A pecuniary conundrum

26 Jun

The post below is NOT a legal opinion, simply for discussion.

The document HERE is the latest guidance published by the government in April 2013 on councillors’ personal and pecuniary interests.  It contains a couple of interesting paragraphs.

Firstly it says:

2 The independent person

Section 28(7) of the Act requires local authorities to appoint at least one independent person to advise the council before it makes a decision on an allegation. There are restrictions on who can be appointed as the independent member; in general the independent person cannot be a councillor, officer or their relative or close friend.10 Former members of standards committees can be appointed as the independent person until 30 June 2013 as part of transitional arrangements to the new regime.

How can Councillor Salter of Newton Poppleford have been reported to police (possibly by another councillor) unless EDDC’s Independent Person has ruled on the allegation?  As far as we are aware, this has not happened.

Secondly, there is a paragraph that  makes it clear what a pecuniary interest covers:

Pecuniary interests cover the member’s ’employment, office, trade, profession or vocation’, any ‘sponsorship’ of the member, including contributions towards their election expenses, any ‘contracts’ between the member and the authority, any ‘land’ the member has an interest in and lies within the area of the authority, any ‘licences’ the member holds to occupy land in the area, any ‘corporate tenancies’, and certain ‘securities’ the member may hold.

This could (and should) be interpreted as  meaning land OWNED or CONTROLLED by the councillor.  This is obvious because when councillors list their interests on the document required by the local authority they include their homes and any other property they own within the district of which they are part.  THEY DO NOT INCLUDE LAND SURROUNDING THEIR PROPERTIES AND RECEIVE NO GUIDANCE THAT THEY SHOULD DO SO.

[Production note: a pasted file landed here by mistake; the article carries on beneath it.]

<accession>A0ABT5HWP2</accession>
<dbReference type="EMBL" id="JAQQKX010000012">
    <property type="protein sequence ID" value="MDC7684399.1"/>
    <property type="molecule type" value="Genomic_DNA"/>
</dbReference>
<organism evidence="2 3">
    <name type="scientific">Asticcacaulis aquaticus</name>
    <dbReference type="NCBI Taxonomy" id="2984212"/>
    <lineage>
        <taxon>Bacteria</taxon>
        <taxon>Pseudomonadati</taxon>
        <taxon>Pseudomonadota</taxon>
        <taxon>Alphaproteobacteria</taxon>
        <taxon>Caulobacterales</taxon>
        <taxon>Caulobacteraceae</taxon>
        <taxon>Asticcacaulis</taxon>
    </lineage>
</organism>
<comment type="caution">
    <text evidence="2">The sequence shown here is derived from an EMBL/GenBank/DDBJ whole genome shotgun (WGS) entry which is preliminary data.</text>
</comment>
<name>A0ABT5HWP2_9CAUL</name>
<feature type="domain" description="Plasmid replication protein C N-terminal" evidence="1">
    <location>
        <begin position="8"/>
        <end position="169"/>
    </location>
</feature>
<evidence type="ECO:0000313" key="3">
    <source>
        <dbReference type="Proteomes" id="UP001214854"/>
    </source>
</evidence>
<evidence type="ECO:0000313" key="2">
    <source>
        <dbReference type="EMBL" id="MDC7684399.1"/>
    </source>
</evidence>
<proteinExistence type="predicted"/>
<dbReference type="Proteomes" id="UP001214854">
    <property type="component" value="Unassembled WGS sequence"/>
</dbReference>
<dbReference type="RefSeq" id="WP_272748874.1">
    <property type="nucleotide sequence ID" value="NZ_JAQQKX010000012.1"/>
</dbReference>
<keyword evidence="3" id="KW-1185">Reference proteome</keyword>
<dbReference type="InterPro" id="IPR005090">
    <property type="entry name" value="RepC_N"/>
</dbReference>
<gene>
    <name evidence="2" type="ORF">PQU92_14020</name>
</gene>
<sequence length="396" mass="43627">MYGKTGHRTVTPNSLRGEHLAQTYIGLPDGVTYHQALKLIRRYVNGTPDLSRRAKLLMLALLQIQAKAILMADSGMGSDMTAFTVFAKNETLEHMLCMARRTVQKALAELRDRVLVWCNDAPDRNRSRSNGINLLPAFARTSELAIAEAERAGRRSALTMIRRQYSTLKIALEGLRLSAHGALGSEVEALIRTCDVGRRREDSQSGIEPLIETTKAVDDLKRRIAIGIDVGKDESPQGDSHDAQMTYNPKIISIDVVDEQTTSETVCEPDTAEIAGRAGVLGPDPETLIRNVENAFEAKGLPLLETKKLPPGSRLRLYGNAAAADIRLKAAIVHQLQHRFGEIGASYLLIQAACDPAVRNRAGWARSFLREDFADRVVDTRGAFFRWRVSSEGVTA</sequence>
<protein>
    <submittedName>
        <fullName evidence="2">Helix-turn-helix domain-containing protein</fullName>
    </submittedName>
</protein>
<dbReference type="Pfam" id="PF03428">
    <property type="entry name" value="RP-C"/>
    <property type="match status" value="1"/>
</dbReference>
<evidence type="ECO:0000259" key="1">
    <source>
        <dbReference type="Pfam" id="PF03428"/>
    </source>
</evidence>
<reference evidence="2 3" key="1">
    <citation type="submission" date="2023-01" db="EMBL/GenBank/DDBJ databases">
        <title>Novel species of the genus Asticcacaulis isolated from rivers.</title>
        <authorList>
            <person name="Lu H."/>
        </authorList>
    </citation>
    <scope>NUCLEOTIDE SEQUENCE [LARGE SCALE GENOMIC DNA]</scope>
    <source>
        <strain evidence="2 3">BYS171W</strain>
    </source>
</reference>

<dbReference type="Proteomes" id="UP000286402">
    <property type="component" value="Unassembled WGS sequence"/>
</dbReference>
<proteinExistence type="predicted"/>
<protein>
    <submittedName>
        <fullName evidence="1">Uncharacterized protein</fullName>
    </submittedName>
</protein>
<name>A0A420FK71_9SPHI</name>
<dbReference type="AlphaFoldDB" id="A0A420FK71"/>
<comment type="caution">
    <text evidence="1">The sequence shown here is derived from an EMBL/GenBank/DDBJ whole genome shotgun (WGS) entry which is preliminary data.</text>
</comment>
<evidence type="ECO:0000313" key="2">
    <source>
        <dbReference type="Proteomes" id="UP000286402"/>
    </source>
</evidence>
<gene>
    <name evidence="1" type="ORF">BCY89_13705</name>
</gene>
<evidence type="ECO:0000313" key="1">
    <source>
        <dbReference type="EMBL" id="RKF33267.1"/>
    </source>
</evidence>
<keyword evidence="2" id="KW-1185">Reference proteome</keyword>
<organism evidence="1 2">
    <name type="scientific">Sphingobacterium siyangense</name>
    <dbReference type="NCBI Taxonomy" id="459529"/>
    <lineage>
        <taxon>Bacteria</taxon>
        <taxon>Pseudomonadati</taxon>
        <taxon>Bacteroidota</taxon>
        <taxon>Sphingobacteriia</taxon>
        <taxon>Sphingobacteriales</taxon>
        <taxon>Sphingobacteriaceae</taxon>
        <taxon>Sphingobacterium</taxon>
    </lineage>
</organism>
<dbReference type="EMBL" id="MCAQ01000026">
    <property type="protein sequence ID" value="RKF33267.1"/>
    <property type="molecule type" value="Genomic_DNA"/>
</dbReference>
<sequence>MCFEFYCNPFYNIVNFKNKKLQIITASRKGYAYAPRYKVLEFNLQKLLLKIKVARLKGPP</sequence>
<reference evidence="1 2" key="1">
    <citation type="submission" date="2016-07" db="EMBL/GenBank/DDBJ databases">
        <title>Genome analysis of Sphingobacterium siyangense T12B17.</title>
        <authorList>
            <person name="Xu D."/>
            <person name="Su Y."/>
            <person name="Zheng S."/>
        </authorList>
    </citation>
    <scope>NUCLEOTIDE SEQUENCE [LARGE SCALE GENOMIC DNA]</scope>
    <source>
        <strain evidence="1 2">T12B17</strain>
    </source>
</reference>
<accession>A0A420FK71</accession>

Have you seen an instance of any councillor in any council in the country registering a pecuniary interest in land AROUND the property they own but not actually owned by them?  If so, every councillor would have to list every piece of land, however small, bordering every property that he or she owns in a district.  This is not done.

An interesting conundrum!

5 Responses to “A pecuniary conundrum”

  1. stoneleighblogger June 26, 2013 at 10:22 pm #

    It looks like the EDDC have been wasting police time, and not following correct procedure. Maybe an FOI request is required here to see if a Codes of Conduct have been breached, and by whom.

  2. Shan Merritt June 27, 2013 at 8:00 am #

    Seems to me that there is likely to be a prejudicial interest, rather than a specific pecuniary one. Any prejudicial interest (e.g. ownership of land adjoining an application site) should also be declared.

  3. sidmouthsid June 27, 2013 at 8:24 am #

    But a prejudicial interest would not be reported to the police – it would be a purely internal situation to be dealt with by the Monitoring Officer and the Independent Person surely?

  4. Tim Todd June 27, 2013 at 5:55 pm #

    As I understand it a new offence of failing to declare a peculiarly interest has been created. It is the only criminal offence and thus the only one of interest to police. Failure to declare other interests are matters for council. As I understand it, the councillor concerned did declare other interests.

  5. Not A Developer June 27, 2013 at 8:00 pm #

    Peculiarly interest – Freudian slip there!

    Seriously, the difference in treatment between Salter and Brown begs many questions. The police should not be wasting their time with the former and should be taking the latter much more seriously.

    However, it is possible that our local police have no experience of this new offence which may go some way towards explaining their apparent confusion. Perhaps they should now be examining it more closely so they target the right people and use their resources more sensibly.

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